Areawide Assembly incumbent Johan Dybdahl said his Tlingit perspective, grounding in Native culture and 60-year residency in Southeast Alaska have benefited him during his one Assembly term and will hopefully see him through his 2007 re-election bid.
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"We look at things a little differently," Dybdahl said. "We look at things over a longer period of time."
A long-term issue that may benefit from such a perspective is affordable housing.
Dybdahl said his 14 years of experience dealing with the issue on the Juneau Planning Commission have prepared him well. He sees the answer in a multipronged attack that follows the mayor's affordable housing initiative.
Occupation: president, Icy Strait Point, which runs a tourism village near Hoonah.
Education: Sheldon Jackson High School in Sitka; attended Western Washington University, Alaska Methodist University and Anchorage Community College.
Time in Juneau: 32 years.
Boards and committees: Juneau Assembly; past chairman, Juneau Planning Commission; Juneau Empire Citizens' Advisory Board; Juneau Lions Club Gold Medal Basketball Committee.
Family: wife, Ethel; children Stacey, John, Shannon, Travis, Bradford.
For more information about Dybdahl go to www.juneauempire.com/elections
These recommendations include:
Finding where and how land can be developed.
Looking for where infrastructure such as sewers can foster development.
Learning how the city can better facilitate developers.
"There is no magic silver bullet," Dybdahl said.
Another long-term issue Dybdahl supports is a road out of Juneau. Dybdahl said he realizes people oftentimes don't see the significance of large infrastructure projects, but benefits, such as cheaper transportation, outweigh the initial costs.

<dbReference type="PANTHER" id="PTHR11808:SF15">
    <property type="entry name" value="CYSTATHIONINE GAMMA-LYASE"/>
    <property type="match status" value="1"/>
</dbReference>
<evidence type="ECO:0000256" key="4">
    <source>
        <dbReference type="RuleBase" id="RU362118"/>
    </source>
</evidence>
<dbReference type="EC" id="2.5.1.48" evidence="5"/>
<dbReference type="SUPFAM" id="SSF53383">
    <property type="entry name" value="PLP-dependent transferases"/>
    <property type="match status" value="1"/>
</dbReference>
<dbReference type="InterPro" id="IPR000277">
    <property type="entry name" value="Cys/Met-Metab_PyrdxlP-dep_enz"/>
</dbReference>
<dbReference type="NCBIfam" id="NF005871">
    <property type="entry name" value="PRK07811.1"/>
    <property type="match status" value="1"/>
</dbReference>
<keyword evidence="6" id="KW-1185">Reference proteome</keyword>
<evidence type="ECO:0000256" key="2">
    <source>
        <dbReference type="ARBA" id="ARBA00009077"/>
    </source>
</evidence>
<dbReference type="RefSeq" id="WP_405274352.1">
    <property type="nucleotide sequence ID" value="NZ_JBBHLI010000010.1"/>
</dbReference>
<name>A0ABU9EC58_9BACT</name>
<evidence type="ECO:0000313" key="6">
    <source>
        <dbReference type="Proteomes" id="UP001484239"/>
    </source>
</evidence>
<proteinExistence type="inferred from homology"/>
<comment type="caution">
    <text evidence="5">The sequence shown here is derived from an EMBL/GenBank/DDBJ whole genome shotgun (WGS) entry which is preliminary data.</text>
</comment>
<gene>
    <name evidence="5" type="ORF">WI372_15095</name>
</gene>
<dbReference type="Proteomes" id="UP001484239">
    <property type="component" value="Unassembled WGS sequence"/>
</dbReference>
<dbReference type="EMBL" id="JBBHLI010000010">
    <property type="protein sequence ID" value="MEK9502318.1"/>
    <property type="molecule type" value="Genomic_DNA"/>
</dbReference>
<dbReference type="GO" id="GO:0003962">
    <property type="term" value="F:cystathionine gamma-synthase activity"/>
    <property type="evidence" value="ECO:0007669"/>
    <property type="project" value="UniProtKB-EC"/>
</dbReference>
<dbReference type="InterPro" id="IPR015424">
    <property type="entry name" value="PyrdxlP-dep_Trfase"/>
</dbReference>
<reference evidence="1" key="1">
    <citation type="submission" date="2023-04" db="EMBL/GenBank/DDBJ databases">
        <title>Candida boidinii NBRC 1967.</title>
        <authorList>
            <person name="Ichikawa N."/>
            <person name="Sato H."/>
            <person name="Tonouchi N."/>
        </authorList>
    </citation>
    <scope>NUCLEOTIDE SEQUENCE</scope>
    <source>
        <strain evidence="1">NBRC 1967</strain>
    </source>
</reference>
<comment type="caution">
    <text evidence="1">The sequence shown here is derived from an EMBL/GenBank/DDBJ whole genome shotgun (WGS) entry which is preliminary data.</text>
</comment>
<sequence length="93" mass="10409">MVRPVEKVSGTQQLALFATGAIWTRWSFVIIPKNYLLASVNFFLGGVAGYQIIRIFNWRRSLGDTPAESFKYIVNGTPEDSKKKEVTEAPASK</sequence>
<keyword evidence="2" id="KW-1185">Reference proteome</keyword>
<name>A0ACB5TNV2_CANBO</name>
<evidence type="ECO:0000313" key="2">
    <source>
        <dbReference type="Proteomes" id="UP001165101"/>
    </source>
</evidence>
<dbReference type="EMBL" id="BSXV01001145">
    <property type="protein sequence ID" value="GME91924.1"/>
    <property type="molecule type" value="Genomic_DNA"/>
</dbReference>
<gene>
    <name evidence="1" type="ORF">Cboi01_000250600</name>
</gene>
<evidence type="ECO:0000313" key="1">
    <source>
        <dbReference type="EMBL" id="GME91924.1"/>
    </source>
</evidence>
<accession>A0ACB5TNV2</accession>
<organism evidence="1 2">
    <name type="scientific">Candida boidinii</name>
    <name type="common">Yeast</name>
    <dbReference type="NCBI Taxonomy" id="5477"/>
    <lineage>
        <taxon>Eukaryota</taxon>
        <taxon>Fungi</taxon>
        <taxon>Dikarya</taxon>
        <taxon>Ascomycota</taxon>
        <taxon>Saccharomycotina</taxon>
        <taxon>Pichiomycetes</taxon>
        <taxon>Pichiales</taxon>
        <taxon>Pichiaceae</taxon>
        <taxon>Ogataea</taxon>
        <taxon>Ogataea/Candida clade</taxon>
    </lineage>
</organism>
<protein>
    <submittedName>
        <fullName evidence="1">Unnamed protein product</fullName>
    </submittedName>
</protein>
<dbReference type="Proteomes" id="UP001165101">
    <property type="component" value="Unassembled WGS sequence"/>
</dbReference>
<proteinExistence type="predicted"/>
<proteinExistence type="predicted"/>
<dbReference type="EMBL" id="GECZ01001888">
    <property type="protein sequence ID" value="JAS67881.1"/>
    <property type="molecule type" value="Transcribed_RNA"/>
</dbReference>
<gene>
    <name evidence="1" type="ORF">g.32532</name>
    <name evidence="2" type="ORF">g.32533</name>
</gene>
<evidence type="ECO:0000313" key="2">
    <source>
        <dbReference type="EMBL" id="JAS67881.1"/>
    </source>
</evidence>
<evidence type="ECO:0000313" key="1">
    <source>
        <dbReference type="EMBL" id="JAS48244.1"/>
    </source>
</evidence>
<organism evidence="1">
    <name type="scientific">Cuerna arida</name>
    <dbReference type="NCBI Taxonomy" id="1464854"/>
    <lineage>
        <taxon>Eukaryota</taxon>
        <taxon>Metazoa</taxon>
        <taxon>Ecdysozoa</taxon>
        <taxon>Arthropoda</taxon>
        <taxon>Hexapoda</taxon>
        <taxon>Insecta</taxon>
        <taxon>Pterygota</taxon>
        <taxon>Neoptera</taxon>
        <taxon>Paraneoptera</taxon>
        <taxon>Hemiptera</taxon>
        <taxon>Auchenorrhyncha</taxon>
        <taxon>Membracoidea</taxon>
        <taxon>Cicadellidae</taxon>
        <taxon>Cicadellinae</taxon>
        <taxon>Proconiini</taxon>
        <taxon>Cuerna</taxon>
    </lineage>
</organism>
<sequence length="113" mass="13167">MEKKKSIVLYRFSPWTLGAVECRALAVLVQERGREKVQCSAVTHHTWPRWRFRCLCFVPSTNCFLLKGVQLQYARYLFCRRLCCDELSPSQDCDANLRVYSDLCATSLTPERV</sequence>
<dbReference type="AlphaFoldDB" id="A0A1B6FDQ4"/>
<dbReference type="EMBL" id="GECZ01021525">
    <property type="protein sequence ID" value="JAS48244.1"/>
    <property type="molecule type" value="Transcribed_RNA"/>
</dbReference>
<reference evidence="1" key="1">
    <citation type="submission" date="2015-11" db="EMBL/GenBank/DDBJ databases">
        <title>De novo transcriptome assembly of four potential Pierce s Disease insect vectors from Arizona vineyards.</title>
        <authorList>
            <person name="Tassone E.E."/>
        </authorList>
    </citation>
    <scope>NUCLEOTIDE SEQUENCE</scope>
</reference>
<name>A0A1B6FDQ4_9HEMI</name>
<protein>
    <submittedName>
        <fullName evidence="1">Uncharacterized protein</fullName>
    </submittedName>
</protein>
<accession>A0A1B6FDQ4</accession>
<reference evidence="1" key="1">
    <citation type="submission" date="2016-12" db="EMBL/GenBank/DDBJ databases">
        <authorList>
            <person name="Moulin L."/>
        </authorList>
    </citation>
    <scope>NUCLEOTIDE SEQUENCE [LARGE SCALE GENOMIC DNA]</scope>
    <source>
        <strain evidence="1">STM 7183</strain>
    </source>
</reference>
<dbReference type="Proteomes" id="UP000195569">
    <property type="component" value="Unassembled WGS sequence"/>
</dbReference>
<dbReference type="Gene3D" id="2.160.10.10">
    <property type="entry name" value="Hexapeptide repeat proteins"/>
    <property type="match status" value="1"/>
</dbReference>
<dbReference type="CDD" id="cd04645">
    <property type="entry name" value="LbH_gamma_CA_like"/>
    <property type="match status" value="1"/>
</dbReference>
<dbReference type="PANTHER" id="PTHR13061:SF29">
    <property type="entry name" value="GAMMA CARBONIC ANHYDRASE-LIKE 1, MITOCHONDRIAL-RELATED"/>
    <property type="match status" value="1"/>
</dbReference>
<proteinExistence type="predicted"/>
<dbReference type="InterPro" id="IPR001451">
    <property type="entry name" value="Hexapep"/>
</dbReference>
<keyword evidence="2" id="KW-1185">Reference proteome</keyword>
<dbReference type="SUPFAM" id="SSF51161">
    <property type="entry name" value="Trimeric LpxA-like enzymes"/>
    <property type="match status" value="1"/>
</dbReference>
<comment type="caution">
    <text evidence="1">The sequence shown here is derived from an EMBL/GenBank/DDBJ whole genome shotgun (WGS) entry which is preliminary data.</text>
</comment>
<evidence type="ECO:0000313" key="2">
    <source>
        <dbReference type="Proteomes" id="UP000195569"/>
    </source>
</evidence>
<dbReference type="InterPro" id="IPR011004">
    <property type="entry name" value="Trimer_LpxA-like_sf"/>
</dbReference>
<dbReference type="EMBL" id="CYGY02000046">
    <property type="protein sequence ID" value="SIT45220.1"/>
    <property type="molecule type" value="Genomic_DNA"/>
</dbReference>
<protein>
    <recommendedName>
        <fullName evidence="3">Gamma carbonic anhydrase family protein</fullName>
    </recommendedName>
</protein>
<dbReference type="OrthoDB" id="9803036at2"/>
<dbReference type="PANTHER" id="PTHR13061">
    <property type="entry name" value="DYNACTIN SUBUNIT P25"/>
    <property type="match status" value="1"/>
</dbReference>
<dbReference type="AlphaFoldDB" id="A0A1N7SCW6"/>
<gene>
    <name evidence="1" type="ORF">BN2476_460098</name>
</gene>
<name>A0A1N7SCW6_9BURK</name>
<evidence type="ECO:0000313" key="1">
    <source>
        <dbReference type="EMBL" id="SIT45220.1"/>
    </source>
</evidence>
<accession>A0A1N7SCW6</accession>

"If you look historically at infrastructure projects in Juneau and cost these things out, perhaps nothing would be built," he said. "Change is going to happen no matter what you do. It's a fallacy to think you will never change. If you don't, you either stagnate or go backwards."
The community's landfill is another issue Dybdahl would like to address. Pressure on the Juneau dump can be alleviated by recycling, a project Dybdahl said definitely needs to be pursued, as well as the purchase of a federally certified incinerator.
Dybdahl said the Assembly is already looking into ways Juneau can join with other communities to build a Southeast solution to regional garbage needs.
One person who is confident Dybdahl is capable of organizing such areawide initiatives is his nephew, Hoonah Mayor Dennis Gray Jr.
Gray worked with Dybdahl on his city's Icy Strait Point tourism initiative, which created a new tourist destination near Hoonah, and was impressed with his ability to work with people from various backgrounds.
"He has the ability to bridge gaps between people and different areas," he said.
Dybdahl said his experience as president of Icy Strait Point gives him a better understanding of the economic needs of Juneau.
He estimates 100 businesses in Juneau supply the Hoonah tourism industry and hopes to see more growth in the tourism industry here.
He believes the city should move forward on plans to accommodate the larger Panamax-size cruise ships, but said the tourism industry won't grow rapidly.
Because of this, Dybdahl said the Kensington gold mine, 45 miles north of downtown, is the best way to improve Juneau's business environment. Such growth will foster more growth as other industries move in to support existing ventures. Growing small businesses and looking at more regional opportunities are also important, Dybdahl said.
Without a more robust business environment in Juneau, Dybdahl said the city will continue to lose more of its youth, something that hits close to his family, which includes nine grandchildren.
"I want my kids to stay. I would love for my grandkids to stay," Dybdahl said.
Andy Ebona, Alaska Native Brotherhood Camp 2 president, said Dybdahl's family is a good reason why he should be re-elected to the Assembly.
"I think as an individual, he's had his family grow up here," Ebona said. "He's a perfect fit."
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